That shows intangible assets decreasing
by £65m (or about 2%) between 30/04/2019 and 30/04/2020, so don't expect anything major about them in this year's results or annual report. The big increases were in the previous two years, from 30/04/2017 to 30/04/2018 and from 30/04/2018 to 30/04/2019. I've taken a quick look at the relevant annual reports and found the following:30/04/2017 to 30/04/2018:
The increase in intangible assets is mainly due to acquisitions of £638m of goodwill and £297m "customer related" intangible assets (note 10 of the 2018 annual report). The goodwill is £581m related to the following acquisition:
"On 29 June 2017, the Group entered into a conditional agreement to acquire an 80% interest in Indevco Management Resources Inc. (IMRI), the owner of Interstate Resources Inc. (Interstate Resources), from Merpas Co. Sàrl. (‘Merpas’), which completed on 25 August 2017.
Interstate Resources is an integrated packaging and paper producer based on the East Coast of the USA. It operates from 19 production sites and has approximately 1,500 employees. ...
and £53m related to the following acquisition:
"On 18 October 2017, the Group announced it had entered into an agreement to acquire EcoPack and EcoPaper, (collectively “the Business”) for
an enterprise value of c. €208 million, which completed on 6 March 2018.
The Business is a leading integrated packaging and paper group in Romania; family owned for many years. ...
plus some other small ones that aren't reported in detail and presumably produced £4m goodwill in total (note 30). Not much is said directly about the "customer related" intangible assets, just a description of them in note 1 as "Customer relationships, acquired as part of a business combination, are capitalised separately from goodwill and are carried at cost less accumulated amortisation and impairment.
". Indirectly, though, they seem to be the £258m and £39m of "Intangible assets" listed in note 30 for the above two acquisitions. I think I would treat them as pretty much equivalent to goodwill, and so to regard the increased intangible assets at 30/04/2018 as mainly due to £839m and £92m of 'goodwill & similar' from the acquisitions of the Interstate Resources stake and EcoPack/EcoPaper respectively.30/04/2018 to 30/04/2019:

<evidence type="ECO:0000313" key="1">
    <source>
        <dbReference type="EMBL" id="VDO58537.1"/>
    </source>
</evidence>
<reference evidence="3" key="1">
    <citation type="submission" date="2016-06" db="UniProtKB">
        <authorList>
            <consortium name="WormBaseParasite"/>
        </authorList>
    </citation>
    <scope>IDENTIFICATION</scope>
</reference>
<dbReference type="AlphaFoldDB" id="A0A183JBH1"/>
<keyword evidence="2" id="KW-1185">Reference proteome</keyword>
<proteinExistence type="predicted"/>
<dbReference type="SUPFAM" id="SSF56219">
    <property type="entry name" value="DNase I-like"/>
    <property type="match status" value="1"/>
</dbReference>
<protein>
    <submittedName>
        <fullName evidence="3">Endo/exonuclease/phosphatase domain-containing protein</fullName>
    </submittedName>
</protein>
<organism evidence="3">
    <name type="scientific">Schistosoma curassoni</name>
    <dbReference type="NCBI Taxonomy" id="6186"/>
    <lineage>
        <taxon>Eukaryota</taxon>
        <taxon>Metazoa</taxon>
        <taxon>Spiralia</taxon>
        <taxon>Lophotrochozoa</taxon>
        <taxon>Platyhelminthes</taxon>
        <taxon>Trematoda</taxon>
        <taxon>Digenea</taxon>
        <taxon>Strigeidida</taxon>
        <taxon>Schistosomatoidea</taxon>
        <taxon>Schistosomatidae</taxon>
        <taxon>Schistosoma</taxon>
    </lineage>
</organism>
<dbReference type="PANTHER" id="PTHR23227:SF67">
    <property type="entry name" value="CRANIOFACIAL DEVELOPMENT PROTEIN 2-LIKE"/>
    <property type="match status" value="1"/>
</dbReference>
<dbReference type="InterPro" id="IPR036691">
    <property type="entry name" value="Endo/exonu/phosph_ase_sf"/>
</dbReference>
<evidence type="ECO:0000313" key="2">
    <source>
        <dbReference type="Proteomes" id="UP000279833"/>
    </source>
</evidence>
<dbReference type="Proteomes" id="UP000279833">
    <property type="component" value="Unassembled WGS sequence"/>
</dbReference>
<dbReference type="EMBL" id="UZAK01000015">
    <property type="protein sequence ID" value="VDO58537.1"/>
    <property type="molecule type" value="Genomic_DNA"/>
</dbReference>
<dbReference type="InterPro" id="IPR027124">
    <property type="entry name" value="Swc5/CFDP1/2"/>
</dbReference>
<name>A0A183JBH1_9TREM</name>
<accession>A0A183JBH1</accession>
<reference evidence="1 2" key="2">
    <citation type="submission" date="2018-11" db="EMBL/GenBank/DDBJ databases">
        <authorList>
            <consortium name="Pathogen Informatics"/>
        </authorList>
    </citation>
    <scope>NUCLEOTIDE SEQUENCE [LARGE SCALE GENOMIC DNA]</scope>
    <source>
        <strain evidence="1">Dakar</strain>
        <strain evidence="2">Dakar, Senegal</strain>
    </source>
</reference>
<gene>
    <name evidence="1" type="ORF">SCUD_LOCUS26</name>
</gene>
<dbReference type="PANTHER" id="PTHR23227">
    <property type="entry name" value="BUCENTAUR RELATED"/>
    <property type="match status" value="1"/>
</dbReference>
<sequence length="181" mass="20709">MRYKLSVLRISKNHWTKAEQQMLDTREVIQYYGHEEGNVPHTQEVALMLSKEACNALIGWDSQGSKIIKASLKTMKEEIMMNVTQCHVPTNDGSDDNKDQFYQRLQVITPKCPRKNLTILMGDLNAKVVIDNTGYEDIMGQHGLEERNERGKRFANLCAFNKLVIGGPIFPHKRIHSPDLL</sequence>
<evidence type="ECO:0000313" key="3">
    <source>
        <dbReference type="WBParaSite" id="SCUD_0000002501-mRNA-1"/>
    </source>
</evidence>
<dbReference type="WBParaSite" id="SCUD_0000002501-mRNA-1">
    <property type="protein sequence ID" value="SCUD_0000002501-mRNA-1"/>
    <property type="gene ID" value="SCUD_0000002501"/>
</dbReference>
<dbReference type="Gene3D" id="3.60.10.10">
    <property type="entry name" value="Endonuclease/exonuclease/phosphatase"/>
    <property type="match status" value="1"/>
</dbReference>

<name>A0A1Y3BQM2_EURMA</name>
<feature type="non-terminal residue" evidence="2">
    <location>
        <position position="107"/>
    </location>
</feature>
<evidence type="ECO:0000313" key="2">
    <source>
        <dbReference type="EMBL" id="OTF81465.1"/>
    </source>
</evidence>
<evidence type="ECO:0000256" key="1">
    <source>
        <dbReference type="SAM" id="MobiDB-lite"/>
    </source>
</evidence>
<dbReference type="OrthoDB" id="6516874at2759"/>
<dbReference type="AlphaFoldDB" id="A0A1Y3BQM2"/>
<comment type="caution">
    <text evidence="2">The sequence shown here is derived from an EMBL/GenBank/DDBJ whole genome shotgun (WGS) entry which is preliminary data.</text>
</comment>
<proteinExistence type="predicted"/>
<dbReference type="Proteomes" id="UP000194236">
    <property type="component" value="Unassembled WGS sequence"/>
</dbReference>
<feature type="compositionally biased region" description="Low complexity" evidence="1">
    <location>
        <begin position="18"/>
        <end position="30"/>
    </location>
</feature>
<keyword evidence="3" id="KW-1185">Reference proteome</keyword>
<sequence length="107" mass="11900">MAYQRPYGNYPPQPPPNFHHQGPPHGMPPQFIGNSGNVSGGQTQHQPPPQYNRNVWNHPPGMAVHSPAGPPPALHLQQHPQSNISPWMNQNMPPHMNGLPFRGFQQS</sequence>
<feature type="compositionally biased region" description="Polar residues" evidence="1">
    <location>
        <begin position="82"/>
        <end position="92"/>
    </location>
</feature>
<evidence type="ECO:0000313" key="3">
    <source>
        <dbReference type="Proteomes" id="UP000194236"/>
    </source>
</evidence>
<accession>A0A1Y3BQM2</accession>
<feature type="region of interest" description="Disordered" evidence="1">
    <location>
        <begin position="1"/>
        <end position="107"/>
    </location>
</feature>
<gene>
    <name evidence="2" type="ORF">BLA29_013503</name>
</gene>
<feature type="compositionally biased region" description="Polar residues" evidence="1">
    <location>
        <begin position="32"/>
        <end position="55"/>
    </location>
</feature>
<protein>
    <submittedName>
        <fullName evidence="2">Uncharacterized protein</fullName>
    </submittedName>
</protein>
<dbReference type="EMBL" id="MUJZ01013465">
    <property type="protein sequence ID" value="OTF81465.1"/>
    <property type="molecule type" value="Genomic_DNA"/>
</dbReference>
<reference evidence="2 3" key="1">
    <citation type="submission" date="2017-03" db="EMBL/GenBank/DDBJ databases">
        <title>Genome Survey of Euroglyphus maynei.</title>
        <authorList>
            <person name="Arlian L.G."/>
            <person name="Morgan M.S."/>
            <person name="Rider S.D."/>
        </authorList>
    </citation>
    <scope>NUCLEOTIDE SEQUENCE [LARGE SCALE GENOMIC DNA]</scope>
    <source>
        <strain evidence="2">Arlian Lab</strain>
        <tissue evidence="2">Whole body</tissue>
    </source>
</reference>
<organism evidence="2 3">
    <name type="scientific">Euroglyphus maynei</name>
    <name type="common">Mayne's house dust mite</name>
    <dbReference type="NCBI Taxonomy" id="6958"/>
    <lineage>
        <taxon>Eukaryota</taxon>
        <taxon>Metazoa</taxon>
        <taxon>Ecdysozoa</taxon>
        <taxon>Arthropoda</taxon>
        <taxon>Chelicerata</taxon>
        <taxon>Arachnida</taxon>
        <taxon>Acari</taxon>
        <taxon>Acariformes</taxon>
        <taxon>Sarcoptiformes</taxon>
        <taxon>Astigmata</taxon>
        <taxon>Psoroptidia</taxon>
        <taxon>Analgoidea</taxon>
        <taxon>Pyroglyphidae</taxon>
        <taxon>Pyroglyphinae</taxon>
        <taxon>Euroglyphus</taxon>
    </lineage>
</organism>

The increase in intangible assets is mainly due to acquisitions of £809m of goodwill and £494m "customer related" intangible assets (note 10 of the 2019 annual report). This time, there is one acquisition reported in detail, of (again in note 30):
"On 22 January 2019, the Group completed its acquisition of a 100% interest in Papeles y Cartones de Europa, S.A. (Europac), a leading integrated packaging business in Iberia and France. ...
and it accounts for £787m of goodwill and £488m of intangible assets (again presumably the 'customer related' ones), again with some other small ones making up the balances.
Goodwill is basically how much more was paid for acquisitions above the sum of the identifiable parts that can be valued, and the 'customer related' intangible assets seem to be some sort of attempt to place a value on customer relationships and so take them out of goodwill - which is something that I feel rather sceptical about and is the reason why I'm treating the 'customer related' intangible assets as more-or-less equivalent to goodwill. So the big rises in intangible assets were very largely due to DS Smith paying a lot more than the sum-of-the-identifiable-parts-that-can-be-valued valuations for Interstate Resources, EcoPack/EcoPaper and Europac. Paying more than such valuations for acquisitions is normal and does not necessarily indicate anything wrong, so don't treat those big rises as worrying in themselves. But it is possible to overpay for acquisitions, so do treat them as an indication that you might want to take a look at how good those businesses' contributions to DS Smith's overall position are, relative to what was paid for them. Or much more briefly, are Interstate Resources, EcoPack/EcoPaper and Europac pulling their weights, those weights being measured by what was paid for them?